All-glass Facade Continues to Sparkle in Amsterdam

Last week, the Crystal Houses located on Amsterdam’s P.C.Hooftstraat generated much excitement thanks to this Chanel flagship store’s facade of clear glass brick. Following up on the interest in this project, building owner Warenar have released a video made by Robert Jan Westdijk that shows the process behind the creation of this special design from MVRDV.

You can check out Warenar’s video here and also be sure to explore in our material library the materials of Poesia, who handcrafted the transparent bricks used in the design. Our special report on this project follows below.

Experiencing an All-Glass Facade:

The facade of the Crystal Houses mimics traditional brick construction except that here, the bricks that form the walls, architraves, frames and sills are made entirely of glass. Above the ground level, these glass bricks slowly transition back to traditional terracotta brick (as set out by the City’s aesthetic rules). As a result, the heavier material mass appears to ‘float’ above its transparent base.

While visually impressive, this assembly is in fact also a self-supporting wall construction with glass buttresses located behind the facade that take on the demanding windload requirements, whilst maintaining the overall transparency of the design.

Adding to the experiential quality of the design, the degree of transparency within the facade shifts along with Amsterdam’s notoriously changeable light and weather. When the sun is behind the clouds, the facade takes on a slightly greenish tint whereas when the sun is shining brightly, the exterior sparkles as if made by ice.

Furthermore, one’s experience of the facade varies depending upon the angle you view it at. When looking at the facade directly, it is indeed extremely transparent. From the side however, the edges of the glass blocks cast a slightly green tone and scattered light effect.

The Hard Work Behind It All:

Perhaps as impressive as the final result itself is the process behind the construction of the facade, which demanded the talents of between six and ten craftsmen over the period of one year. Along with the glass bricks themselves, which were handcrafted by glass manufacturer Poesia in Venice, MVRDV developed a totally new ‘masonry construction’ technique in collaboration with the Technical University of Delft, consultancy ABT and contractor Wessels Zeist.

In place of traditional cement mortar, a type of transparent glue was used in this new type of construction method. Much like the glue that is used by dentists, the glue between the bricks was bonded under the exposure of a UV lamp. The bonding of each brick took more than an hour in a working environment that MVRDV describes as ‘more laboratory than construction site.’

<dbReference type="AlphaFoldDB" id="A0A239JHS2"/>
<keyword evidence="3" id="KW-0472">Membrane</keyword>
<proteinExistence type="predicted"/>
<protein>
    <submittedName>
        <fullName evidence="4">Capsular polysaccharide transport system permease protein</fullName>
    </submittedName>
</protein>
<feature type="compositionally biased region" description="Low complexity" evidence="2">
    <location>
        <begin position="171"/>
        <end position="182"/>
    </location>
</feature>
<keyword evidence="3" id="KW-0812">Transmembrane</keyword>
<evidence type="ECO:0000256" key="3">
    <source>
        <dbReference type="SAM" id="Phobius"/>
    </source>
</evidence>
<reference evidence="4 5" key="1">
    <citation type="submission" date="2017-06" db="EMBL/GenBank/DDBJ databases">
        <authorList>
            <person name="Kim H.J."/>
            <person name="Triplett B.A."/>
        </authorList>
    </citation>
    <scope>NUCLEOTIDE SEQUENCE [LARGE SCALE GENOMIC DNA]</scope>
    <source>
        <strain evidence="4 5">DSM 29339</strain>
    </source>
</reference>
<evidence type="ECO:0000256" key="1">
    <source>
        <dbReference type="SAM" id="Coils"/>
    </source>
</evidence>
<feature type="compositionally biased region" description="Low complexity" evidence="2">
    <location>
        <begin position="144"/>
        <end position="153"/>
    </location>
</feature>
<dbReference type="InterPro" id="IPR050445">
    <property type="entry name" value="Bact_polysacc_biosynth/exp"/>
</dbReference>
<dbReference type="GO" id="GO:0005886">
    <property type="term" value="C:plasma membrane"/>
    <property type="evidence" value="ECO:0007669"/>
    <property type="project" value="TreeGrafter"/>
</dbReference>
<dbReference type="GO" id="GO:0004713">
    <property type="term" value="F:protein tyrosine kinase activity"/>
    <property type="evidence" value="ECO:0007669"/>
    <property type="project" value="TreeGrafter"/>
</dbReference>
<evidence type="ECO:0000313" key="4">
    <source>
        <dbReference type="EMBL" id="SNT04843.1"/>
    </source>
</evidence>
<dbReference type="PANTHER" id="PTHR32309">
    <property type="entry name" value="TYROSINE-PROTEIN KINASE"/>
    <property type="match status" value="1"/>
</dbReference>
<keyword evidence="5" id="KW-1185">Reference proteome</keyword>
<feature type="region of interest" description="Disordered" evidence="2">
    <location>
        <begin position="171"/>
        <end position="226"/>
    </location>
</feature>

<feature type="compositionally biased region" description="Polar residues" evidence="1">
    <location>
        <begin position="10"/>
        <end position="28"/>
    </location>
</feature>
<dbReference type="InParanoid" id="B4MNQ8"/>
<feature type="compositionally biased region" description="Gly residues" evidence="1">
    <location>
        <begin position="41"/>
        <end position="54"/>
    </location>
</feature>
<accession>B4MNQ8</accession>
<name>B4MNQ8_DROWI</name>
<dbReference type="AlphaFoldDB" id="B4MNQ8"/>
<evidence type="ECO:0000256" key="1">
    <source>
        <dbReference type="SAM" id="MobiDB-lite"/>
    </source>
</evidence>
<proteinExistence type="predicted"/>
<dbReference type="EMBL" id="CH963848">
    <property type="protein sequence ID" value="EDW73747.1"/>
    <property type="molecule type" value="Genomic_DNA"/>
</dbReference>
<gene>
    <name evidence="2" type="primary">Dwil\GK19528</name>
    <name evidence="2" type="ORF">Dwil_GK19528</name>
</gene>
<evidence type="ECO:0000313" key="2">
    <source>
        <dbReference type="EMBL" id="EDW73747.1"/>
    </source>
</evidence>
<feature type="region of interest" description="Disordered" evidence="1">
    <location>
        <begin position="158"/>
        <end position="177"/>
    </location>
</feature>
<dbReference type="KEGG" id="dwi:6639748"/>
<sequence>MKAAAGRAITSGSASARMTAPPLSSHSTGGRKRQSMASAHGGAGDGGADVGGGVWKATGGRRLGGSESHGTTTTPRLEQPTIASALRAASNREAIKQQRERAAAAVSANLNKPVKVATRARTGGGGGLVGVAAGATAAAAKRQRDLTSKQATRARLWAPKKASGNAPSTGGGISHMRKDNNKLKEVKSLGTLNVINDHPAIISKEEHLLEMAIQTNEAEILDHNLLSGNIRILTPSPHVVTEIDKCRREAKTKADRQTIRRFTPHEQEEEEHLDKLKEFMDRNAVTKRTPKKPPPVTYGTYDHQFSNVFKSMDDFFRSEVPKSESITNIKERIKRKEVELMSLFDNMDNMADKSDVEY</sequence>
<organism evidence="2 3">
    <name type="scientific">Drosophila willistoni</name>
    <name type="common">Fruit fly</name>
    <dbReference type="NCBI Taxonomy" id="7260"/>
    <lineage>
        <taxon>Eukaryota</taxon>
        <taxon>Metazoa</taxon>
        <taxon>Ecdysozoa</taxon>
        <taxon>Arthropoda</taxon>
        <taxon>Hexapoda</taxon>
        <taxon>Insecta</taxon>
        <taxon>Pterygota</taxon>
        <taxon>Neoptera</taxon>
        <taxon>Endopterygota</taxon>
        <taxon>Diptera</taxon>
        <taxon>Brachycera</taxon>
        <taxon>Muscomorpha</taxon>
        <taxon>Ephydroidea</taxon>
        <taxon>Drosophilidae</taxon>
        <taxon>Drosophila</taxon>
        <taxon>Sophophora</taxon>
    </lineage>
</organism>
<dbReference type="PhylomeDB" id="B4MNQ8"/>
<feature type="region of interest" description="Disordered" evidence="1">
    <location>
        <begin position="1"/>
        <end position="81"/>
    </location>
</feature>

On a lower-tech material note, Dutch full-fat milk proved to be an ideal liquid to function as a reflective surface for the levelling of the first layers of bricks thanks to its low transparency.

In total there are only two elements in the construction not made of glass: the foundation upstand is made of concrete and the glass doors required a steel reinforcement to counter against break-ins.

Environmental Impact:

In today’s world, the environmental performance of an ‘all-glass’ facade certainly raises some questions. According to MVRDV, in order to ensure that energy requirements were supplied through renewable sources. The building designed around a ground source heat pump, with pipes leading up to 170 meters underground as part of providing an optimal and sustainable indoor climate throughout the year.

Furthermore, in terms of material sustainability, MVRDV explain that the development of new construction methods reveal future opportunities for the minimisation of waste materials. In this case, all the glass components are recyclable and waste from an ‘imperfect’ brick could be simply melted down. The same goes for nearly the entire facade at the end of the its lifespan.

Looking into the Future:

The Crystal Houses will be rented over the next year and a half by Chanel, which then will move back to its previous location. The next tenant of the Crystal Houses is not yet known.

But whoever the next tenant may be, this design certainly serves to challenge the loss of local character in shopping streets around the world.

Photos: Daria Scagliola and Stijn Brakkee / MVRDV